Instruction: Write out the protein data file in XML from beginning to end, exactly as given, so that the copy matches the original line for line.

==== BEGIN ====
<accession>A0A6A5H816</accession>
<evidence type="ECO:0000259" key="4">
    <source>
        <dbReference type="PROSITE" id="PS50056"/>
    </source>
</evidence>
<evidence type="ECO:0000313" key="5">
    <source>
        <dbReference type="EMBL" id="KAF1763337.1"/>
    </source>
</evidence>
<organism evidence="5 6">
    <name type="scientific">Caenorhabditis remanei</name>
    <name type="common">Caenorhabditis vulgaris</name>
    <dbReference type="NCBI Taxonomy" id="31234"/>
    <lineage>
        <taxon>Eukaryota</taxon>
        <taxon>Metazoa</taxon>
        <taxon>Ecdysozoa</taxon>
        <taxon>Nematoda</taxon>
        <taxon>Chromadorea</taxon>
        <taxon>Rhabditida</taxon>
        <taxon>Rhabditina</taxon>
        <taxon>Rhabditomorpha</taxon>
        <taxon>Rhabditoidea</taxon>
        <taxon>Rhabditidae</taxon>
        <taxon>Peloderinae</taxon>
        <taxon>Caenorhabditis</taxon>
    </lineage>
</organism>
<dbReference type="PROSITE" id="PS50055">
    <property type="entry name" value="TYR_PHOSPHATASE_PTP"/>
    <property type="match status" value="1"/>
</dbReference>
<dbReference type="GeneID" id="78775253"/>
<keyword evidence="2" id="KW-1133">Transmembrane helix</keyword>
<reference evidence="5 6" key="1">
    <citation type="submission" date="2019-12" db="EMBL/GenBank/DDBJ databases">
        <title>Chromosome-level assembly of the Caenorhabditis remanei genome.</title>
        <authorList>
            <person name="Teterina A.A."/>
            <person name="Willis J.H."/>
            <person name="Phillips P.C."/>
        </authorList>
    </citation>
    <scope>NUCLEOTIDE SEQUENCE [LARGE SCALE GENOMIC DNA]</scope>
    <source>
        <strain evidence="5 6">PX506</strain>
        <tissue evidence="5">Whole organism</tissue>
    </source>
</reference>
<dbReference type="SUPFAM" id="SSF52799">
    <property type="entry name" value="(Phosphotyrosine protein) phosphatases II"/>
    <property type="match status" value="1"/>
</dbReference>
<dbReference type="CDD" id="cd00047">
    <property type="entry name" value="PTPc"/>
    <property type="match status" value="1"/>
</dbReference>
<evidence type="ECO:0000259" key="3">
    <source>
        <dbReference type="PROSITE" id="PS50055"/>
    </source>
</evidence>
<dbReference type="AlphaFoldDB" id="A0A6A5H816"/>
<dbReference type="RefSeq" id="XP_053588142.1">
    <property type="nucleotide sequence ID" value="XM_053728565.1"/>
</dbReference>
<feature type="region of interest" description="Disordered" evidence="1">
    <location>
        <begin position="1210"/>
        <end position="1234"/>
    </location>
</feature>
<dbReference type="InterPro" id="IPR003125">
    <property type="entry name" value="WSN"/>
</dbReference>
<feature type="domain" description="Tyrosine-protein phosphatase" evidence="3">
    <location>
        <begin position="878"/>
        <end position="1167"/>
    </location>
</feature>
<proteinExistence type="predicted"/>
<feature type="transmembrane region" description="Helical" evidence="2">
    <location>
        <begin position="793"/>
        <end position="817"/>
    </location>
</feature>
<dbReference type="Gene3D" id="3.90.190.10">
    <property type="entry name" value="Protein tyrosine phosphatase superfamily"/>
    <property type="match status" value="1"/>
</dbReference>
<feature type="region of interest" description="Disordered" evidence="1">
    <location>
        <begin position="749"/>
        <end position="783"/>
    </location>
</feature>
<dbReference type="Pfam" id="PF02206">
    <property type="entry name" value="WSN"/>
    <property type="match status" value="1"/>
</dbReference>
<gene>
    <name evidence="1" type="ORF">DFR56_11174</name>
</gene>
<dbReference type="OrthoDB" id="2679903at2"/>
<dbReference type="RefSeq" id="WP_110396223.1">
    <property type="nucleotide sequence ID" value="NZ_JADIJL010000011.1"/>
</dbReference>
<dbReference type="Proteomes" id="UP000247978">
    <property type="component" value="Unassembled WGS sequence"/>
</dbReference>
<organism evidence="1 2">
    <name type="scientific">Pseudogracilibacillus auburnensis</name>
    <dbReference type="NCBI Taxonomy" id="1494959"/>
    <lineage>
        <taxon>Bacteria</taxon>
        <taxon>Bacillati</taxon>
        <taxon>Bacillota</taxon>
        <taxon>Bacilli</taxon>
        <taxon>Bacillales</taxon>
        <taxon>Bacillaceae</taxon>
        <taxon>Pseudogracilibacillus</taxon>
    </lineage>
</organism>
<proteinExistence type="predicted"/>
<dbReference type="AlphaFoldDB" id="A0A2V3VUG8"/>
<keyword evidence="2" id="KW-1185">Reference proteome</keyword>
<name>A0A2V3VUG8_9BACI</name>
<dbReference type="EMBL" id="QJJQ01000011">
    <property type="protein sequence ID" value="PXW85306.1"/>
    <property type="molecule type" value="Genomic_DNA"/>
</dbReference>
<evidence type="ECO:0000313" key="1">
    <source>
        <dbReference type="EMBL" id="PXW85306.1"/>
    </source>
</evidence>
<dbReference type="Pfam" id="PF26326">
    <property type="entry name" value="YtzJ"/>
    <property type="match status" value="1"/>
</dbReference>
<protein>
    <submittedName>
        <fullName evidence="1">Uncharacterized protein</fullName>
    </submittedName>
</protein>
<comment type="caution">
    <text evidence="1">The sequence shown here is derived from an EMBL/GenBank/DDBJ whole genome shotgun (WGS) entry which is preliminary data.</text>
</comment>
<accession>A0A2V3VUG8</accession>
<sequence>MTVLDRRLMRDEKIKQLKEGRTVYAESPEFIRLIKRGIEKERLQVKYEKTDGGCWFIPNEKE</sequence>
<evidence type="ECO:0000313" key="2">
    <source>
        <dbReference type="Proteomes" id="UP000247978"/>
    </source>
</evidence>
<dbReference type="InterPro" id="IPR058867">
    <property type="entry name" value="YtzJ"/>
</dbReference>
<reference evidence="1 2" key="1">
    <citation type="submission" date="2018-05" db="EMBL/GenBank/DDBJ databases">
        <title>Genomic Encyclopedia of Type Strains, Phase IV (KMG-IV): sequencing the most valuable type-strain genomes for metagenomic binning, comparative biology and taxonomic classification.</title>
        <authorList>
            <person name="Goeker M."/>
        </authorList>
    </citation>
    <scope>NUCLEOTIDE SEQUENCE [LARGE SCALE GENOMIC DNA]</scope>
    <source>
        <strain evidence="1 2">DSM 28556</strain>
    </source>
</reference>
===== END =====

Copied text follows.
<accession>A0A6A5H816</accession>
<evidence type="ECO:0000259" key="4">
    <source>
        <dbReference type="PROSITE" id="PS50056"/>
    </source>
</evidence>
<evidence type="ECO:0000313" key="5">
    <source>
        <dbReference type="EMBL" id="KAF1763337.1"/>
    </source>
</evidence>
<organism evidence="5 6">
    <name type="scientific">Caenorhabditis remanei</name>
    <name type="common">Caenorhabditis vulgaris</name>
    <dbReference type="NCBI Taxonomy" id="31234"/>
    <lineage>
        <taxon>Eukaryota</taxon>
        <taxon>Metazoa</taxon>
        <taxon>Ecdysozoa</taxon>
        <taxon>Nematoda</taxon>
        <taxon>Chromadorea</taxon>
        <taxon>Rhabditida</taxon>
        <taxon>Rhabditina</taxon>
        <taxon>Rhabditomorpha</taxon>
        <taxon>Rhabditoidea</taxon>
        <taxon>Rhabditidae</taxon>
        <taxon>Peloderinae</taxon>
        <taxon>Caenorhabditis</taxon>
    </lineage>
</organism>
<dbReference type="PROSITE" id="PS50055">
    <property type="entry name" value="TYR_PHOSPHATASE_PTP"/>
    <property type="match status" value="1"/>
</dbReference>
<dbReference type="GeneID" id="78775253"/>
<keyword evidence="2" id="KW-1133">Transmembrane helix</keyword>
<reference evidence="5 6" key="1">
    <citation type="submission" date="2019-12" db="EMBL/GenBank/DDBJ databases">
        <title>Chromosome-level assembly of the Caenorhabditis remanei genome.</title>
        <authorList>
            <person name="Teterina A.A."/>
            <person name="Willis J.H."/>
            <person name="Phillips P.C."/>
        </authorList>
    </citation>
    <scope>NUCLEOTIDE SEQUENCE [LARGE SCALE GENOMIC DNA]</scope>
    <source>
        <strain evidence="5 6">PX506</strain>
        <tissue evidence="5">Whole organism</tissue>
    </source>
</reference>
<dbReference type="SUPFAM" id="SSF52799">
    <property type="entry name" value="(Phosphotyrosine protein) phosphatases II"/>
    <property type="match status" value="1"/>
</dbReference>
<dbReference type="CDD" id="cd00047">
    <property type="entry name" value="PTPc"/>
    <property type="match status" value="1"/>
</dbReference>
<evidence type="ECO:0000259" key="3">
    <source>
        <dbReference type="PROSITE" id="PS50055"/>
    </source>
</evidence>
<dbReference type="AlphaFoldDB" id="A0A6A5H816"/>
<dbReference type="RefSeq" id="XP_053588142.1">
    <property type="nucleotide sequence ID" value="XM_053728565.1"/>
</dbReference>
<feature type="region of interest" description="Disordered" evidence="1">
    <location>
        <begin position="1210"/>
        <end position="1234"/>
    </location>
</feature>
<dbReference type="InterPro" id="IPR003125">
    <property type="entry name" value="WSN"/>
</dbReference>
<feature type="domain" description="Tyrosine-protein phosphatase" evidence="3">
    <location>
        <begin position="878"/>
        <end position="1167"/>
    </location>
</feature>
<proteinExistence type="predicted"/>
<feature type="transmembrane region" description="Helical" evidence="2">
    <location>
        <begin position="793"/>
        <end position="817"/>
    </location>
</feature>
<dbReference type="Gene3D" id="3.90.190.10">
    <property type="entry name" value="Protein tyrosine phosphatase superfamily"/>
    <property type="match status" value="1"/>
</dbReference>
<feature type="region of interest" description="Disordered" evidence="1">
    <location>
        <begin position="749"/>
        <end position="783"/>
    </location>
</feature>
<dbReference type="Pfam" id="PF02206">
    <property type="entry name" value="WSN"/>
    <property type="match status" value="1"/>
</dbReference>
<gene>
    <name evidence="1" type="ORF">DFR56_11174</name>
</gene>
<dbReference type="OrthoDB" id="2679903at2"/>
<dbReference type="RefSeq" id="WP_110396223.1">
    <property type="nucleotide sequence ID" value="NZ_JADIJL010000011.1"/>
</dbReference>
<dbReference type="Proteomes" id="UP000247978">
    <property type="component" value="Unassembled WGS sequence"/>
</dbReference>
<organism evidence="1 2">
    <name type="scientific">Pseudogracilibacillus auburnensis</name>
    <dbReference type="NCBI Taxonomy" id="1494959"/>
    <lineage>
        <taxon>Bacteria</taxon>
        <taxon>Bacillati</taxon>
        <taxon>Bacillota</taxon>
        <taxon>Bacilli</taxon>
        <taxon>Bacillales</taxon>
        <taxon>Bacillaceae</taxon>
        <taxon>Pseudogracilibacillus</taxon>
    </lineage>
</organism>
<proteinExistence type="predicted"/>
<dbReference type="AlphaFoldDB" id="A0A2V3VUG8"/>
<keyword evidence="2" id="KW-1185">Reference proteome</keyword>
<name>A0A2V3VUG8_9BACI</name>
<dbReference type="EMBL" id="QJJQ01000011">
    <property type="protein sequence ID" value="PXW85306.1"/>
    <property type="molecule type" value="Genomic_DNA"/>
</dbReference>
<evidence type="ECO:0000313" key="1">
    <source>
        <dbReference type="EMBL" id="PXW85306.1"/>
    </source>
</evidence>
<dbReference type="Pfam" id="PF26326">
    <property type="entry name" value="YtzJ"/>
    <property type="match status" value="1"/>
</dbReference>
<protein>
    <submittedName>
        <fullName evidence="1">Uncharacterized protein</fullName>
    </submittedName>
</protein>
<comment type="caution">
    <text evidence="1">The sequence shown here is derived from an EMBL/GenBank/DDBJ whole genome shotgun (WGS) entry which is preliminary data.</text>
</comment>
<accession>A0A2V3VUG8</accession>
<sequence>MTVLDRRLMRDEKIKQLKEGRTVYAESPEFIRLIKRGIEKERLQVKYEKTDGGCWFIPNEKE</sequence>
<evidence type="ECO:0000313" key="2">
    <source>
        <dbReference type="Proteomes" id="UP000247978"/>
    </source>
</evidence>
<dbReference type="InterPro" id="IPR058867">
    <property type="entry name" value="YtzJ"/>
</dbReference>
<reference evidence="1 2" key="1">
    <citation type="submission" date="2018-05" db="EMBL/GenBank/DDBJ databases">
        <title>Genomic Encyclopedia of Type Strains, Phase IV (KMG-IV): sequencing the most valuable type-strain genomes for metagenomic binning, comparative biology and taxonomic classification.</title>
        <authorList>
            <person name="Goeker M."/>
        </authorList>
    </citation>
    <scope>NUCLEOTIDE SEQUENCE [LARGE SCALE GENOMIC DNA]</scope>
    <source>
        <strain evidence="1 2">DSM 28556</strain>
    </source>
</reference>